It is true that other religions have a concept of God as a father, but the pagan pantheons of deity, or the triads of deity where there is a male god, a female goddess who copulate and have offspring, has nothing to do with the Christian God. Within Christianity there is no male god who has union with a female goddess in order to procreate. Within Christianity there has only ever been the One Being of God. Judaism has a concept of God 'fathering' them as a nation and the Old Testament is full of references to the God of Abraham, Isaac and Jacob as a father to his people. The prophet Malachi asked this question:
Have we not all one Father? Did not one God create us?” (Malachi 2:10)
Christians wholeheartedly agree with that, but the Christian view of God as Father is far removed from the Jewish view of God. The Prophet Isaiah pointed forward to the anticipated coming of the Messiah, Israel’s Redeemer (Isaiah 61:1-2). Jesus stood up in the synagogue in Nazareth and read from the scroll of Isaiah. He then made this earth-shattering declaration:
Today this scripture is fulfilled in your hearing (Luke 4:21).
This is what makes Christianity different from every other religion. Jesus was the Son of God who came to earth and, through his death and resurrection, opened up the way for believers to have their sins forgiven and to enter into relationship with God in a close, loving and trusting way, Jesus urged his followers to pray to God as "Our Father in heaven". This view of God as Father is unique.
The key element here is the description of the Christian God as being a loving Father. How much does the Christian God love us and how is this love different from other religions?
For God so loved the world that he gave his one and only Son, that whoever believes in him shall not perish but have eternal life. For God did not send his Son into the world to condemn the world, but to save the world through him. Whoever believes in him is not condemned, but whoever does not believe stands condemned already because he has not believed in the name of God’s one and only Son (John 3:16-18).
The Christian religion is unique in that it offers a close, intimate relationship with the personal God of the universe who invites us to call Him “Abba, Father” and to be adopted into His family. After His death on the cross, Christ was buried, He rose again, and now lives at the right hand of the Father, making intercession for believers forever (Hebrews 7:25). Jesus said: “Truly, truly, I say to you, whoever hears my word and believes him who sent me has eternal life. He does not come into judgment, but has passed from death to life” (John 5:24). Now no longer seen as law-breakers, we have been adopted into God’s own family as His children (Ephesians 1:5). Even more intimately, believers are the very “body of Christ” of which He is the head (Ephesians 1:22-23), having been purchased by His blood (Hebrews 9:12). Such is the love of our Heavenly Father for his children.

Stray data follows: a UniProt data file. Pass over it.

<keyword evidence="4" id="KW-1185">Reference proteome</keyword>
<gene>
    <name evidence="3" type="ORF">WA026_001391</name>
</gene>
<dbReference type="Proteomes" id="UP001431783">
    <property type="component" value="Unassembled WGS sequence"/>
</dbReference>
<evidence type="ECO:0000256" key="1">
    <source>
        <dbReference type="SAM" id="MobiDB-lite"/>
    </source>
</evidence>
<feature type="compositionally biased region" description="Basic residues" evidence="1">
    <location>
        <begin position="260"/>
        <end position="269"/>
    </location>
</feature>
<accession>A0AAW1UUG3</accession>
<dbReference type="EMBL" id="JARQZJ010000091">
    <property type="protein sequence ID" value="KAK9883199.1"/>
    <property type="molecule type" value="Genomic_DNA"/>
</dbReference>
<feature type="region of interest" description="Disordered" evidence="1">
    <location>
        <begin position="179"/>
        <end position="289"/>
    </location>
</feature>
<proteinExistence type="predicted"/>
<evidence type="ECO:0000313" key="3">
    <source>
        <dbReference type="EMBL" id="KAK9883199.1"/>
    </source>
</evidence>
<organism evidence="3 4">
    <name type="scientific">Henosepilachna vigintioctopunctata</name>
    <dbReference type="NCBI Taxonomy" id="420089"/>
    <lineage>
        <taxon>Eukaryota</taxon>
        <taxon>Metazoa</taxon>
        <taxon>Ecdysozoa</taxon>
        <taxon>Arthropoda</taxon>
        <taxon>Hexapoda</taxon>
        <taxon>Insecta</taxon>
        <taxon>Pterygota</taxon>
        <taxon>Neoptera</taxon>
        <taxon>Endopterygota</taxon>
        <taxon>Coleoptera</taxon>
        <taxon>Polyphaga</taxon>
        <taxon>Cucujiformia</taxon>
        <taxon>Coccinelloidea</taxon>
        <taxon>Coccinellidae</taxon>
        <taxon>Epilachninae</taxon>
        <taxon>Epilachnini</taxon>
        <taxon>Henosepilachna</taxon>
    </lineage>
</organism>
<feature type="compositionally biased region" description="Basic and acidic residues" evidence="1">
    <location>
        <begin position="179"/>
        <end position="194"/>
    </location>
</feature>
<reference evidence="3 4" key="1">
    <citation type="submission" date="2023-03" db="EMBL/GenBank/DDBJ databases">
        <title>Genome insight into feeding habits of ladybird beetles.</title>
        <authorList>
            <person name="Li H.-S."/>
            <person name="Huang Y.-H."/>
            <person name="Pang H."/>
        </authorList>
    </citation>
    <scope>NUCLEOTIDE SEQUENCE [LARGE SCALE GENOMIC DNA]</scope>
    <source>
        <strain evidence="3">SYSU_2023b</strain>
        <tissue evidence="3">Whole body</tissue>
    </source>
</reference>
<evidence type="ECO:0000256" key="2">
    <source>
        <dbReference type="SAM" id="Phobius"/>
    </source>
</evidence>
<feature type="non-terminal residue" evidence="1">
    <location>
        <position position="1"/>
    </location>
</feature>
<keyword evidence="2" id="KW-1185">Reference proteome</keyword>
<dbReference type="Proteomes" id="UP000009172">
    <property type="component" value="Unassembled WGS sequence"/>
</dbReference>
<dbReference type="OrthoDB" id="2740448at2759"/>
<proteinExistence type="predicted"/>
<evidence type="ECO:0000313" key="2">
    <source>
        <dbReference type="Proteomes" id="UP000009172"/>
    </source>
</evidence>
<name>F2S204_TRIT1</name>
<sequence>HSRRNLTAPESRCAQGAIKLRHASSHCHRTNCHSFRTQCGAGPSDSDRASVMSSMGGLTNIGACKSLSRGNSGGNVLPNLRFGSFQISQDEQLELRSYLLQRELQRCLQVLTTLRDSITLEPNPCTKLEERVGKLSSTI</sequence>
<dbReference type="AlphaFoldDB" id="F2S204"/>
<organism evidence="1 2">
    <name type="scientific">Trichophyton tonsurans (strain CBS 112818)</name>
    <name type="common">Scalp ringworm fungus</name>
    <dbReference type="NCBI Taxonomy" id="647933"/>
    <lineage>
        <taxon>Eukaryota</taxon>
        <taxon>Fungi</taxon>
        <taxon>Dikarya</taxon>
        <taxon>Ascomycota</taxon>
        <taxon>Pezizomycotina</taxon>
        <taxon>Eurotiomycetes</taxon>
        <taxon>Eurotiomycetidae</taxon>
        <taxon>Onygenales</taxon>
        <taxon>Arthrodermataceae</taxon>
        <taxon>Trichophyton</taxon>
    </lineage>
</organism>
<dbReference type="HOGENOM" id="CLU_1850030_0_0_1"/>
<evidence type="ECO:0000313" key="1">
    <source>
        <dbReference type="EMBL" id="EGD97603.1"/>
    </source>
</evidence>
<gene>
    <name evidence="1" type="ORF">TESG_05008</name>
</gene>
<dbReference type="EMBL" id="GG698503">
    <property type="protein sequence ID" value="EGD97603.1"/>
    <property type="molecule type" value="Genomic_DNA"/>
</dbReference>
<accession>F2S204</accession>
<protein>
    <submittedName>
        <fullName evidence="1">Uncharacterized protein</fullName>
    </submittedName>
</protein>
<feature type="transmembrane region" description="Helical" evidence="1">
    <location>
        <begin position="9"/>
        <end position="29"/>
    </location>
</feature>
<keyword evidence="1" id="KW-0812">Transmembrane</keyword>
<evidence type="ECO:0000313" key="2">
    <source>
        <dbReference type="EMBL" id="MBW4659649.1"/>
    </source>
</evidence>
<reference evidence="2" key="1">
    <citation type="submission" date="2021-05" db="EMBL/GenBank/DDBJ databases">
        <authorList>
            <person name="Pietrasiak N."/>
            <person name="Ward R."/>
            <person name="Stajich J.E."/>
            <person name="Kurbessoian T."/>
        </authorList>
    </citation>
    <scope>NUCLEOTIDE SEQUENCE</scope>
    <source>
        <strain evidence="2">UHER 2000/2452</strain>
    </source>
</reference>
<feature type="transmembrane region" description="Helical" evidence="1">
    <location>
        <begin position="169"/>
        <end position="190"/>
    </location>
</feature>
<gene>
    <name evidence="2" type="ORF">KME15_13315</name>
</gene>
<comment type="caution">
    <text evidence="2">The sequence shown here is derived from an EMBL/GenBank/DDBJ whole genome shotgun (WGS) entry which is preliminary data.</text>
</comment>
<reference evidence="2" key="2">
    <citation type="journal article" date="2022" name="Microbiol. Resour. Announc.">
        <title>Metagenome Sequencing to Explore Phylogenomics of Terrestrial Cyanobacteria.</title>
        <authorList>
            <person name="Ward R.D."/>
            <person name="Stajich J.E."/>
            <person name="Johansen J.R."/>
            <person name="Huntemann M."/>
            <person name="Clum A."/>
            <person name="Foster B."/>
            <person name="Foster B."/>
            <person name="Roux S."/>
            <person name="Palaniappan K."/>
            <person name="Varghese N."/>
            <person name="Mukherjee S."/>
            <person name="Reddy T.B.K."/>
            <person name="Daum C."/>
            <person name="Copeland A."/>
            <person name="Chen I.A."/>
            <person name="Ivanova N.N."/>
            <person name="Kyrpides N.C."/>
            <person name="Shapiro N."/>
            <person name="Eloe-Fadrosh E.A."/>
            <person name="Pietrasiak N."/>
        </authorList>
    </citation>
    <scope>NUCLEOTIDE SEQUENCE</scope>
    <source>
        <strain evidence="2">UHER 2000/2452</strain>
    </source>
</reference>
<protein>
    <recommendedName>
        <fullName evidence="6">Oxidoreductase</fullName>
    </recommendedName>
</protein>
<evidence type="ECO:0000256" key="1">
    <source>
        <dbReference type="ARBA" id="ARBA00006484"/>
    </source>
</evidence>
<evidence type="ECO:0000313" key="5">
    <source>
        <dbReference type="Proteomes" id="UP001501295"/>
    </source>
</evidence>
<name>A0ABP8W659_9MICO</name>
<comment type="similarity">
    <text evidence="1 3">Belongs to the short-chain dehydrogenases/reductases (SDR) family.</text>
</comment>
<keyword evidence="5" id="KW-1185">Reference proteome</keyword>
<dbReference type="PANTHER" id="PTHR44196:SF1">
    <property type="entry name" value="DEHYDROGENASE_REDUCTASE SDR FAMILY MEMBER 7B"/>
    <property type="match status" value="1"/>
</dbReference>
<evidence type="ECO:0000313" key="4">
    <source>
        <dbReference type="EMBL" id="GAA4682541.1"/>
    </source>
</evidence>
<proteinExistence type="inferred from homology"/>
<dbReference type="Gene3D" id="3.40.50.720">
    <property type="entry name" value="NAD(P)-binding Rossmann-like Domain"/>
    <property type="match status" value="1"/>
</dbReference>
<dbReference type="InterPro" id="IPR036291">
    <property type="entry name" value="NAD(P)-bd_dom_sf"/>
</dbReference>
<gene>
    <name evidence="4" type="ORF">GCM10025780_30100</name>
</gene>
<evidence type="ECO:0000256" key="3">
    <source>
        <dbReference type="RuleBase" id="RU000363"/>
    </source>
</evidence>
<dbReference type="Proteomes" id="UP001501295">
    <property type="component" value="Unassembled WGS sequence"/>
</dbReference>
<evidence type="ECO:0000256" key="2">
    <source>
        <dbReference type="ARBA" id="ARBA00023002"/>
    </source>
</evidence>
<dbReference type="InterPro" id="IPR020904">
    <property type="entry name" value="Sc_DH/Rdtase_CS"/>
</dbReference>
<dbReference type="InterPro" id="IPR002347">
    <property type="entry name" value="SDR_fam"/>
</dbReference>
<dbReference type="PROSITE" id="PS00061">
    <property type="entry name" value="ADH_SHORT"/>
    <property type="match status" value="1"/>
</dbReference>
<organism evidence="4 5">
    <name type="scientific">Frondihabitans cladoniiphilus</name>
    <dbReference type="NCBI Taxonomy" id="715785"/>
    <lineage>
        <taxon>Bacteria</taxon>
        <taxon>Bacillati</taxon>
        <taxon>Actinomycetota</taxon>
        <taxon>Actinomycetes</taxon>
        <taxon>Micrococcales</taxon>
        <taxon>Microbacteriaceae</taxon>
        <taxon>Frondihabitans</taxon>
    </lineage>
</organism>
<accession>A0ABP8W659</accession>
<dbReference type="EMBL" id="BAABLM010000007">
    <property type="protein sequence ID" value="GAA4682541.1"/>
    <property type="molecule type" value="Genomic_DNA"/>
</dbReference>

J. I. Paker, a highly influential Protestant Evangelical minister, is quoted in the book ‘The J.I. Packer Collection’ by Alister E. McGrath saying this about the Christian’s relationship with God as Father:
Quoting Martin Luther: “Religion is a matter of personal pronouns, I being able to say to God, "My God" and I knowing that God says to me "My child". It is in that relationship that knowledge of God becomes a reality...”
The New Testament views knowing your Maker as your Father, and yourself as his child and heir, as the highest privilege and richest relationship of which any human being is capable. Not to know God in this way is, by contrast, to be in a state of fallenness and guilt, cut off from God's life, exposed to his judgment, and under demonic control, whence flows only misery. But this is every man's natural condition.
Jesus said, 'I am the way, and the truth, and the life; no one comes to the Father, but by me (John 14:6). It is as if he said: Yes, a filial relationship to God is possible through relating to me and my mediatorial ministry - though not otherwise. For sonship of God, in the sense that guarantees mercy and glory, is not a fact of natural life, but a gift of supernatural grace. "To all who received him [Jesus], who believed in his name, he gave the power to become children of God" (John 1:12).
Dr. Martyn Lloyd-Jones, a highly respected Protestant preacher, wrote this in his book ‘God the Father, God the Son’ (1966) – Chapter 5 pages 54-55
God, in order to tell us about Himself, has spoken a language that you and I can understand. It is almost impossible for us to grasp the idea of infinity and spirituality, so God speaks as if He were a man. He is only doing it that we might understand; so that we may know and trust Him. He speaks as if He were a man – that is the whole idea of ‘anthropomorphism’. And so let us sum up. God is invisible, without parts, without body, free from any and every limitation.
The idea of God as a loving Father is specific to Christianity.
Below are links to two related articles that help to explain the Christian concept of God as Father and Christ Jesus as His one and only Son and how this relationship permeates the Christian faith. One is from the Protestant perspective and the other is from the Catholic point of view:
According to Protestantism why did God choose the persona of a Father?
According to the Catholic Church, why is God called “Father” (and not, say, “Mother”)?